Monteggia fracture-dislocation is a rare entity among adults and children comprising <5% of all forearm fractures. Diagnosis of Monteggia injuries is often missed in the emergency units wherein due to the pain and swelling immediately after the trauma, conventional anteroposterior and lateral radiographs are difficult due to pain. Thorough clinical and radiographic interpretations play a vital role in the early diagnosis of Monteggia injuries. The treatment in the operative room after the injury is simple: anatomical reduction of the ulna is usually sufficient to reduce the radial head and produce excellent outcomes . According to Bado, “fresh” Monteggia Type I and equivalent lesions should be treated by closed reduction with a supination maneuver . In current practice, Open reduction with internal fixation of the ulna fracture and closed reduction of the radial head is currently the accepted treatment of choice of acute Monteggia fracture-dislocations in adults [7, 8, 9]. In literature, authors have attributed Monteggia fractures to extension and pronation or hyper pronation of the forearm, or direct posterior blow to raised ulna shaft as seen in nightstick fractures . Radial head irreducibility is often attributed to the annular ligament which even on remaining intact or partially torn may hinder its reducibility . Other causes include biceps tendon interposition or of the posterior interosseous nerve . Bado and other authors proposed injuries equivalent to Monteggia fracture-dislocation commonly known as Monteggia Variants used for Monteggia type 1 and 2, no equivalents have been found for type 3 and 4.
Type 1 Monteggia Variant : includes anterior dislocation of radial head commonly seen in children (pulled elbow); fracture of the ulna shaft with fracture of the proximal third or neck of the radius; fracture of the ulna diaphysis or olecranon with anterior dislocation of the radial head; Posterior dislocation of the elbow, fracture of the ulna shaft with or without proximal radius fracture; fracture of the proximal radius. With the alleged history of assault, it can be predicted that a direct blow to the ulna shaft causing fracture of the ulna at two distinct zones wherein the proximal fragment translated the force causing anterior dislocation of the radial head as seen in this case, various factors like the direction of radial head dislocation, the direction of angulation of ulnar fracture and the fracture pattern can be used to retrogradely predict the fracture mechanism as has been previously described in the literature . Thus depending on the direction of radial head dislocation, fracture pattern of the ulna wherein instead of olecranon fracture a more distal fracture line as observed, our case can be related to the Monteggia variant type 1.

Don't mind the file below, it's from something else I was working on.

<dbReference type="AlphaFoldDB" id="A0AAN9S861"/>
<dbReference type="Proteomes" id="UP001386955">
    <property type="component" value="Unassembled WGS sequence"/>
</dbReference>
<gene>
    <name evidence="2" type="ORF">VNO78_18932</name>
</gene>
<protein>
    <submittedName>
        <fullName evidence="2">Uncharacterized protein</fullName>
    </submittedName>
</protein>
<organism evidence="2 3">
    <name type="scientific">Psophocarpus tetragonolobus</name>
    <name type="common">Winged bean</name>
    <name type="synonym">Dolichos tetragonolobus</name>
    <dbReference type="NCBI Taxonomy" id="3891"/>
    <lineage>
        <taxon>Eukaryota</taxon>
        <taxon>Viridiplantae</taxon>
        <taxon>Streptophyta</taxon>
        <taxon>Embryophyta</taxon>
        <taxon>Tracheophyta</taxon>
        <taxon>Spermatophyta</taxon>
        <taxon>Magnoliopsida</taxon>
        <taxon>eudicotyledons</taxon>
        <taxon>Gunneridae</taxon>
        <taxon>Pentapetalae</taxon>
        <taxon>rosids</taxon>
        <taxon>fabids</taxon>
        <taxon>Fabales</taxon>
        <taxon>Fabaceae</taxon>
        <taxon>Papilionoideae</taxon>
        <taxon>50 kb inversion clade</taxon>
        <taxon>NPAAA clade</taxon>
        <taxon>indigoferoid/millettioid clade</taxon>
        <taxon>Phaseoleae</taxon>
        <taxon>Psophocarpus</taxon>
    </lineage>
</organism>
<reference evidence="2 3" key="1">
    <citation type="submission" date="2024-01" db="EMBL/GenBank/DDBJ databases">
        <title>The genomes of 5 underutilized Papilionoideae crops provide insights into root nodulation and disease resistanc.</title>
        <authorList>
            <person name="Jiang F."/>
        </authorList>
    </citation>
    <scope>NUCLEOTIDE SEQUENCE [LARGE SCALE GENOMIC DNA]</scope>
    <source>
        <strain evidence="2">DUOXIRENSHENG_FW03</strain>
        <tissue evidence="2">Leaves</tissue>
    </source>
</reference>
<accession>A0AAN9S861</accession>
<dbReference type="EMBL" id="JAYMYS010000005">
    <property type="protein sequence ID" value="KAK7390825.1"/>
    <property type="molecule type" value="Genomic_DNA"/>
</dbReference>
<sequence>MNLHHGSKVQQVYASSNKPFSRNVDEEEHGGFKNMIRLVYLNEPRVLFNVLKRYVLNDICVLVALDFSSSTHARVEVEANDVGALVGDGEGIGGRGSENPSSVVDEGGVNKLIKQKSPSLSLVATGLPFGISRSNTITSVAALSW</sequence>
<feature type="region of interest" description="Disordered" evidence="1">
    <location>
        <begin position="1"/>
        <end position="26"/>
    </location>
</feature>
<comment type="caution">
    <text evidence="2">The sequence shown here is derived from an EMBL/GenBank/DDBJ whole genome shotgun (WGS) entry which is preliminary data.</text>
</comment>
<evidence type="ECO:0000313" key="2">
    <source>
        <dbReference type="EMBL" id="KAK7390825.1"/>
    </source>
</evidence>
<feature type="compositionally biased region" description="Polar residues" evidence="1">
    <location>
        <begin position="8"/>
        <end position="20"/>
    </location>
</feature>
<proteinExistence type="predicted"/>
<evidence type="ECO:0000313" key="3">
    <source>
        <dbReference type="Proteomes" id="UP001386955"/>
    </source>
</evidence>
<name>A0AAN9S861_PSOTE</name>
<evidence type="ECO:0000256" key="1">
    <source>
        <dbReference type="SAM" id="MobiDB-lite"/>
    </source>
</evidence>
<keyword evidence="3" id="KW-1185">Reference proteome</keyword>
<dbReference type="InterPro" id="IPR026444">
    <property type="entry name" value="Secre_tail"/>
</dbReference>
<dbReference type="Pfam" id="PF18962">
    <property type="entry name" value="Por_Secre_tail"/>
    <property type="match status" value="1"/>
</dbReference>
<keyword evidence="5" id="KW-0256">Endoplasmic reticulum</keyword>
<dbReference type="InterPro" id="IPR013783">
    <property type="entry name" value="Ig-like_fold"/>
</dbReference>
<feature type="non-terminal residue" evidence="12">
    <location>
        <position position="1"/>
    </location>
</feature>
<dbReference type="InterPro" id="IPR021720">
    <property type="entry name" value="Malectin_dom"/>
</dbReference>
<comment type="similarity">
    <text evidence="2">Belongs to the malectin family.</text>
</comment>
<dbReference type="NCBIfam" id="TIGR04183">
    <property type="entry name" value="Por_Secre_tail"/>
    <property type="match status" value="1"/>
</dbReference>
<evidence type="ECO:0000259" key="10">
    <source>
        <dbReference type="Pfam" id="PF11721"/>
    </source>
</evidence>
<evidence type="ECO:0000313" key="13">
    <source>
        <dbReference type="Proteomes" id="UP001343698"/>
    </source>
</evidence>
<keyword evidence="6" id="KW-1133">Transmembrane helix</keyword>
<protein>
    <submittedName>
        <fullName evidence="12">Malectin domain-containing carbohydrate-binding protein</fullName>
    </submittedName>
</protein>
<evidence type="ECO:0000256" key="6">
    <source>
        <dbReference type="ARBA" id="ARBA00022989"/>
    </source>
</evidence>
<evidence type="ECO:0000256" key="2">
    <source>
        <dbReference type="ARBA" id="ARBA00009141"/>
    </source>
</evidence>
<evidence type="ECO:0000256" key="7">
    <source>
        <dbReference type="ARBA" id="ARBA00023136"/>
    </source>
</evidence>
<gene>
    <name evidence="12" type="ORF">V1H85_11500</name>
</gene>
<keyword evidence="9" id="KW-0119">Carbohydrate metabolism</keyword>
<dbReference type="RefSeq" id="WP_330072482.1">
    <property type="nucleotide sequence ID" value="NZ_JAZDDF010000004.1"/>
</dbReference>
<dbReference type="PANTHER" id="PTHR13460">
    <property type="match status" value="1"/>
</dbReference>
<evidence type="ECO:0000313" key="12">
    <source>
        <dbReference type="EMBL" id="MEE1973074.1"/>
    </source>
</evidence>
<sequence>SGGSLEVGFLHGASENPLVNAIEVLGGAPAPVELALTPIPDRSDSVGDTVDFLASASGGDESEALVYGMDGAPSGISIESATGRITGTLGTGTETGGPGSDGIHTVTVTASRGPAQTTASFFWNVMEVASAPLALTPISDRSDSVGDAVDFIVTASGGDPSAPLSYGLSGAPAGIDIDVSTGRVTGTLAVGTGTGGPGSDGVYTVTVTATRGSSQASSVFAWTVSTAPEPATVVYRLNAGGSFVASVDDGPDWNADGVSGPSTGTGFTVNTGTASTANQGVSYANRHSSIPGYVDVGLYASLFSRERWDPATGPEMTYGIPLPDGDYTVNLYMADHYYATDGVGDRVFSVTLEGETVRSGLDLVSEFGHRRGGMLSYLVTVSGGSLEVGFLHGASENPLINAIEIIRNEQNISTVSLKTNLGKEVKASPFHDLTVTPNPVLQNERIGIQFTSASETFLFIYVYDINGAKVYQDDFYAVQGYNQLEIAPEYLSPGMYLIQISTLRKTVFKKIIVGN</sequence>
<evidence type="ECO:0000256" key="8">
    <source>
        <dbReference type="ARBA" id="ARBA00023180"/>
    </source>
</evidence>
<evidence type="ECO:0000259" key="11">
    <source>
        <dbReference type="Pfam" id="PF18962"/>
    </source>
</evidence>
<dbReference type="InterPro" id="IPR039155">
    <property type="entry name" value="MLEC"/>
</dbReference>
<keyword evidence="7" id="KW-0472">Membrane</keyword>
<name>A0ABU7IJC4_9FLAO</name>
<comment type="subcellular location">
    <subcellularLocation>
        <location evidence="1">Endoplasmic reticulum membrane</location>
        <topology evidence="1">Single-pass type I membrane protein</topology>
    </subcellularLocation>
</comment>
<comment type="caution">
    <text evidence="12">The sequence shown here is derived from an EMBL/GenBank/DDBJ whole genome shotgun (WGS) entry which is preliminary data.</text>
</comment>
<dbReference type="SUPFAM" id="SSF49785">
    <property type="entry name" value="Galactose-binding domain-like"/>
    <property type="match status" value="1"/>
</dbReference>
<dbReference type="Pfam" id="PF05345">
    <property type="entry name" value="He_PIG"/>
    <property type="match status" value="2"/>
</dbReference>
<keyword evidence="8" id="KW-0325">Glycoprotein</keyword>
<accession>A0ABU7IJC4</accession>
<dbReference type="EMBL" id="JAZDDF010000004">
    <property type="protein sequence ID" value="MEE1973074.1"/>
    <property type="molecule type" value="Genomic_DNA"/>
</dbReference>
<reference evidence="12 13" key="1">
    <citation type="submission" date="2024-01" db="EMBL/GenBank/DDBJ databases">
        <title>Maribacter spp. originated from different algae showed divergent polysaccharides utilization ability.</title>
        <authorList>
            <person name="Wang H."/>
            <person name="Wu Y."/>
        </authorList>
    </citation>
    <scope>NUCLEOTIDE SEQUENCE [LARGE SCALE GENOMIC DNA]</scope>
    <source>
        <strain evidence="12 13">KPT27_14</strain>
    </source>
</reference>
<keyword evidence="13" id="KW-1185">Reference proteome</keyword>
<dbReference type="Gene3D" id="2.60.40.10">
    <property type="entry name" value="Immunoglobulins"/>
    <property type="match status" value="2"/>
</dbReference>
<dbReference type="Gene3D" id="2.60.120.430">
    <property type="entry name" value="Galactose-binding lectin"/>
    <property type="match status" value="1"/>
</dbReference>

Segmental ulna shaft fractures can be managed with different modalities including closed manipulation and intramedullary titanium elastic nailing/ Rush nailing or traditionally with open reduction and internal fixation with non-locking-plate after achieving satisfactory radio-capitellar joint stability. However, intramedullary nailing with Titanium elastic nailing system of ulna shaft demands for immobilization at the elbow joint for four to 6 weeks.
Monteggia equivalent injuries are commonly observed in pediatric age group.
Lokesh et al. in 2018 , described a similar pattern of fracture-dislocation in a 47-year-old, however, due to concerns with the instability of the radial head, opted to hold the radial head temporarily with K-wires, fixed the ulna fracture with a flexible nail, and prevented elbow range of motion for 5 weeks and got the suboptimal outcome. Givon et al. in 1997  reviewed retrospectively 34 cases with Monteggia type 1 equivalent injury using motion score for elbow joint and observed better results in children compared to adults. Makram Zrig et al. in 2011 reported an usual case of monteggia equivalent in a 6-year-old female with fracture of ulna diaphysis and fracture of neck of radius without radial head dislocation managed with manual traction and casting, observed full flexion and extension and near-normal pronation and supination at 10 months follow-up . Traditionally, plating of the forearm fracture has shown to give excellent results and allows early mobilization . In a present report with acceptable reduction of the ulna and radio-capitellar joint using reconstruction plate and closed manipulation respectively along with early mobilization using Hinged elbow brace and regular follow up with X-ray at 2 weeks were performed to ensure radial head position, the patient showed excellent mayo and DASH score. The MAYO score was observed to be 92 with a near-normal range of motion at the elbow and wrist joint. Even in the rare variants, surgical principles of treatment of Monteggia fractures remain the same, where reduction and stabilization of the ulna fracture should be sufficient to maintain radial stability with favorable outcomes .
Monteggia equivalent type 1 variant includes anterior radial head dislocation along with olecranon fracture and diaphyseal ulna fracture, our case closely resembles this variant. As far as the knowledge and research of the authors is concerned, segmental comminuted ulna fracture with radial head dislocation has not been described in any variant or literature and only one similar case has been reported. Thorough operative planning is mandatory as it shall affect the functional outcome of the wrist and elbow joint.
We report a new type 1 monteggia equivalent not described in the literature. Despite the variability of the monteggia equivalents, the principle of management remains the same. Early mobilization of the elbow is of utmost importance to avoid post-operative stiffness.
Early diagnosis of atypical Monteggia is crucial to avoid delay in treatment. Adherence to the principles of surgical management in Monteggia equivalent is encouraged and early elbow mobilization.